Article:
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IN THE MAGAZINE:
The Male Box
Ms. editor Gloria Jacobs engages two feminist writers--Susan Faludi and Braun Levine in candid conversation about men, women, and change.
Christy's Crusade
The Violence Against Women Act has been put to the test in a landmark case before the Supreme Court. How one young woman's quest for justice took her to the highest court in the land. > by Patrick Tracey
Confessions of a Recovering Misogynist
A not so good brother describes his struggle to become a better man. > by Kevin Powell

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MORE REVIEWS: Stepping Up To Power & A Room At A Time * Blue Angel

Pilgrimage
by Pramila Jayapal > Seal Press > $22.95

Pilgrimage chronicles the two tumultuous years, from 1995 to 1997, that author Pramila Jayapal spent traveling through India with the help of a grant from the Institute of Current World Affairs. Journeying through villages, meditation retreat centers, ashrams, cities, and a hospital (where she gives birth prematurely to her first child), Jayapal records the challenges of living in a society struggling to balance tradition and modernity.

Jayapal, who was born in India and educated in the West, swings from romanticizing to criticizing the country as she encounters a wide range of Indians. These include exploited Adivasis (tribals), an award-winning poet and founder of a women's shelter, and corrupt priests in the temple city of Varanasi in northern India. Through her conversations with people such as her landlord, an environmentalist friend, women college students, and the two children she employs as household help, Jayapal sheds some of her preconceived ideas about the country. In her meeting with the college students, for example, she discovers that despite their trendy Western-style jeans and platform shoes and their bright hopes of becoming lawyers and engineers, most young women are still trying to find a place within the framework of traditional Indian society. Ultimately, Jayapal's observations and meditations transform her desire to "own" her Indian heritage. "In understanding India's influence on me, I no longer needed to try so hard to maintain it," she sums up. For the reader, however, the moving essays that helped bring Jayapal to that resolution paint a vivid picture of India today.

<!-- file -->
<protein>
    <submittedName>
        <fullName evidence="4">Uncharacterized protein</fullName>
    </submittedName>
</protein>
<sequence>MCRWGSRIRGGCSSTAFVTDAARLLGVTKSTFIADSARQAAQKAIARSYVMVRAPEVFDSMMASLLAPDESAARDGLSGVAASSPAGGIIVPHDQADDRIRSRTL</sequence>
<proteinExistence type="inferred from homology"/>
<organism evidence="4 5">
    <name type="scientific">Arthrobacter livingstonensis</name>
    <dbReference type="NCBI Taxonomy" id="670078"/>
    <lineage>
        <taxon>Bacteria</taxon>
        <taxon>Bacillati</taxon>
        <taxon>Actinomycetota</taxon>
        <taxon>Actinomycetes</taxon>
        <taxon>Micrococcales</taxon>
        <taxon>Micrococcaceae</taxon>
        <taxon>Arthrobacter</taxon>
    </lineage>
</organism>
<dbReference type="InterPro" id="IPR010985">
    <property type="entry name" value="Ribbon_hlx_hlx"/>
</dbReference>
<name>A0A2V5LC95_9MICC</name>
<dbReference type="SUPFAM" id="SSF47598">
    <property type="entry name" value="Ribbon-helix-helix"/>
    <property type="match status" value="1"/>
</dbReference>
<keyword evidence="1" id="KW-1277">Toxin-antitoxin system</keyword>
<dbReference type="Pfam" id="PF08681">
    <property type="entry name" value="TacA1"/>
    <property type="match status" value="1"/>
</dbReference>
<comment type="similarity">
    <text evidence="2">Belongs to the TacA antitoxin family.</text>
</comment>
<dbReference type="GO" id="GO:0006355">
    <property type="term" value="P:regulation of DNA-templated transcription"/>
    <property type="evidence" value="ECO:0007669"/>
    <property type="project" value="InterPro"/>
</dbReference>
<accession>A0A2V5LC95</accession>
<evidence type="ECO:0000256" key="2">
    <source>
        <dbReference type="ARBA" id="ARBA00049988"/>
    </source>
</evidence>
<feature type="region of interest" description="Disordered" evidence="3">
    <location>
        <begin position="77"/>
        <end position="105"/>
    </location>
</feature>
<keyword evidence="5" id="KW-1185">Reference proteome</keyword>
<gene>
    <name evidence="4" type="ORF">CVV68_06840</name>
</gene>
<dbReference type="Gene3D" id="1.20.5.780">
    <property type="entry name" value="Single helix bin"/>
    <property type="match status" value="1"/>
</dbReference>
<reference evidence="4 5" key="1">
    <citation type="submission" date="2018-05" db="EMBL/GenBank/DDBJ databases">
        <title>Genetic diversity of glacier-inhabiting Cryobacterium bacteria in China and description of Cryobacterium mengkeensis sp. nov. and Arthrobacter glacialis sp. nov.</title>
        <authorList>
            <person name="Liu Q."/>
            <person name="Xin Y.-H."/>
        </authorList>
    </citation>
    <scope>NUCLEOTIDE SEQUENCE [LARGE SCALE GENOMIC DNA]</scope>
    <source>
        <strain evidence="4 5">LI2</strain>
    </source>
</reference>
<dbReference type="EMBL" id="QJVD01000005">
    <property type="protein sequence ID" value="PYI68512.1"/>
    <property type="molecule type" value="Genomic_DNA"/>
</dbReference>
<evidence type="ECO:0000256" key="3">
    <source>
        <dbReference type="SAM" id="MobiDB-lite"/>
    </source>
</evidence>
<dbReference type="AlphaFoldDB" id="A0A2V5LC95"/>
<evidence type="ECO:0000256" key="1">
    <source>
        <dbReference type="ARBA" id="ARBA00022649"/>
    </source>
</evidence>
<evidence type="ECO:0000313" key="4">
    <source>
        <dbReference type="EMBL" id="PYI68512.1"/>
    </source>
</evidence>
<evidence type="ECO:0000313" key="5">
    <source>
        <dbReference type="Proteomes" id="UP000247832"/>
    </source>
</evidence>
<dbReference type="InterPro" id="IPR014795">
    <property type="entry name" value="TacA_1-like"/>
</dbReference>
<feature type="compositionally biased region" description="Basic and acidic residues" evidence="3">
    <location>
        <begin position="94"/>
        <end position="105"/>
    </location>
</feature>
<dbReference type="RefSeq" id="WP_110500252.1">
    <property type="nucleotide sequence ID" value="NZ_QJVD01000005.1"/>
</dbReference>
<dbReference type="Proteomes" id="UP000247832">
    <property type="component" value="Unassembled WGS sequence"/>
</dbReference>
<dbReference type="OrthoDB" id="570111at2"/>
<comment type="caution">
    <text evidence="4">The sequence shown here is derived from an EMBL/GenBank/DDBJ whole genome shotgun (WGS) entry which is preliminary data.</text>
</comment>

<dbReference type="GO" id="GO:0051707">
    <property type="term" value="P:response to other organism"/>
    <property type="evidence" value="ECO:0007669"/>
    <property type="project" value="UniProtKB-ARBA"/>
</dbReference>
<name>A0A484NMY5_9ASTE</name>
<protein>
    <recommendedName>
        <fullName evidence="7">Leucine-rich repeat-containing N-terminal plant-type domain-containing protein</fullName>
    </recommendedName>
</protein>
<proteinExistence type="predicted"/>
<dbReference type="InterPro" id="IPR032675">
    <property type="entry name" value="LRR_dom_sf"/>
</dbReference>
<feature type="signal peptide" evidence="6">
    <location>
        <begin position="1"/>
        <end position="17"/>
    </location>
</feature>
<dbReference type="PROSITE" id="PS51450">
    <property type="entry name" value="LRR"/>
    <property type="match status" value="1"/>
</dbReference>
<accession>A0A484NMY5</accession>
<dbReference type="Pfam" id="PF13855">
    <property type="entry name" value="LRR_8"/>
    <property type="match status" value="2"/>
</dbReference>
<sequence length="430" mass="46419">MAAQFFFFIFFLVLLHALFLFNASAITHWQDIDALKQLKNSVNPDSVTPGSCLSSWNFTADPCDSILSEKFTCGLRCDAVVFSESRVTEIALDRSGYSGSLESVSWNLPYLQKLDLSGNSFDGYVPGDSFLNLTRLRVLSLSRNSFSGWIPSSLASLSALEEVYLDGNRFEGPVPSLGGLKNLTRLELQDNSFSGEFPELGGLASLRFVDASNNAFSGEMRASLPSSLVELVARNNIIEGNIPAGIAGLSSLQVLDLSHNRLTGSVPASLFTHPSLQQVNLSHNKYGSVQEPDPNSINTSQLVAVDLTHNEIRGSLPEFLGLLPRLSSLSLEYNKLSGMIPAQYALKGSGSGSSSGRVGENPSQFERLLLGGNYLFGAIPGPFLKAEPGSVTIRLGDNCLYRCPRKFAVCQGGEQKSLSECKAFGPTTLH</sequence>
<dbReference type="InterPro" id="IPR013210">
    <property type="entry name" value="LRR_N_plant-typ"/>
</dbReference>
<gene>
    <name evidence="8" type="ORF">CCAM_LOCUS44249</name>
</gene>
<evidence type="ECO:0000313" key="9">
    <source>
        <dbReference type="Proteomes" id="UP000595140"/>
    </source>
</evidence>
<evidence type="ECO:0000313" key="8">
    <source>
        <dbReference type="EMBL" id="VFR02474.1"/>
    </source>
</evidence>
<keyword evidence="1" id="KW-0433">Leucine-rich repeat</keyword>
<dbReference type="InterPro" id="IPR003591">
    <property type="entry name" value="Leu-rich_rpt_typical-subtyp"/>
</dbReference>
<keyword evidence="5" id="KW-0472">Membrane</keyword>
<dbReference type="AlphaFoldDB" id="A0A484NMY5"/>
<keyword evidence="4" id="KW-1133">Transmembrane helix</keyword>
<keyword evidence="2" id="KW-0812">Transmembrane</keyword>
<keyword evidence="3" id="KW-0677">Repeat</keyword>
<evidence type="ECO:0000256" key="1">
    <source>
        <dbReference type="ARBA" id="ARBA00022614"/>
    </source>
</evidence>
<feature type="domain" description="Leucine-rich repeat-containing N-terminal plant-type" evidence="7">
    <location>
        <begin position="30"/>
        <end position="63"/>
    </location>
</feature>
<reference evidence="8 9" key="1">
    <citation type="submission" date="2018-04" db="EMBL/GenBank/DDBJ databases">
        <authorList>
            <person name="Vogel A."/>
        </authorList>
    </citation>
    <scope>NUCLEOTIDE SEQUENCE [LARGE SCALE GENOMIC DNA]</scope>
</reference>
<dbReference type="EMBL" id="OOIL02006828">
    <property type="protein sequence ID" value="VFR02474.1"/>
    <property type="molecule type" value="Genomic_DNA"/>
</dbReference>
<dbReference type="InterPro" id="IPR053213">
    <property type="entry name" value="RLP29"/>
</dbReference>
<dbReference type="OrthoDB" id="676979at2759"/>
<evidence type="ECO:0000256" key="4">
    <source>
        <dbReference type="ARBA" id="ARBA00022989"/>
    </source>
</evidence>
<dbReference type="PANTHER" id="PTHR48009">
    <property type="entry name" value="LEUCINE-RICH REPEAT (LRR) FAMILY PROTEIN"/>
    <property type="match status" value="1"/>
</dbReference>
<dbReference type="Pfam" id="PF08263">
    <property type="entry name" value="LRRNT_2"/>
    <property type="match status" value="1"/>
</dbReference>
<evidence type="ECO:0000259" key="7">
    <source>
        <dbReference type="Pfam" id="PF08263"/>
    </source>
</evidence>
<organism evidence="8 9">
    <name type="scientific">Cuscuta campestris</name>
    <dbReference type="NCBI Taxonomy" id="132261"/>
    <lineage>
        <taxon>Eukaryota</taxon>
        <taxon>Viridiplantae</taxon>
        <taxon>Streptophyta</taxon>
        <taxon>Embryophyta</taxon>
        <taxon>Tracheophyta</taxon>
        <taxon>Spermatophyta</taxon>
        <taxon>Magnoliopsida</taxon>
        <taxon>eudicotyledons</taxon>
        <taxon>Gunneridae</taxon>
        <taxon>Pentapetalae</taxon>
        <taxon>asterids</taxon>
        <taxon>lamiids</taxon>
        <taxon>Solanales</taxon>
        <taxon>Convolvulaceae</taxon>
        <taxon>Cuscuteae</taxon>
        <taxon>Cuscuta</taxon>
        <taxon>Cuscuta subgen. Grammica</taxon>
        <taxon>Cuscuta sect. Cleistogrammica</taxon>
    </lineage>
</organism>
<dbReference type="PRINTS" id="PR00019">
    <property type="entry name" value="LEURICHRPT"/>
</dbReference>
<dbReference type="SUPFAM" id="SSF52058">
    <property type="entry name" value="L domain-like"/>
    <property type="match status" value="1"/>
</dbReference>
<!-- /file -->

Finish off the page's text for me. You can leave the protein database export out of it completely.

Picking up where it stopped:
--Hema N. Nair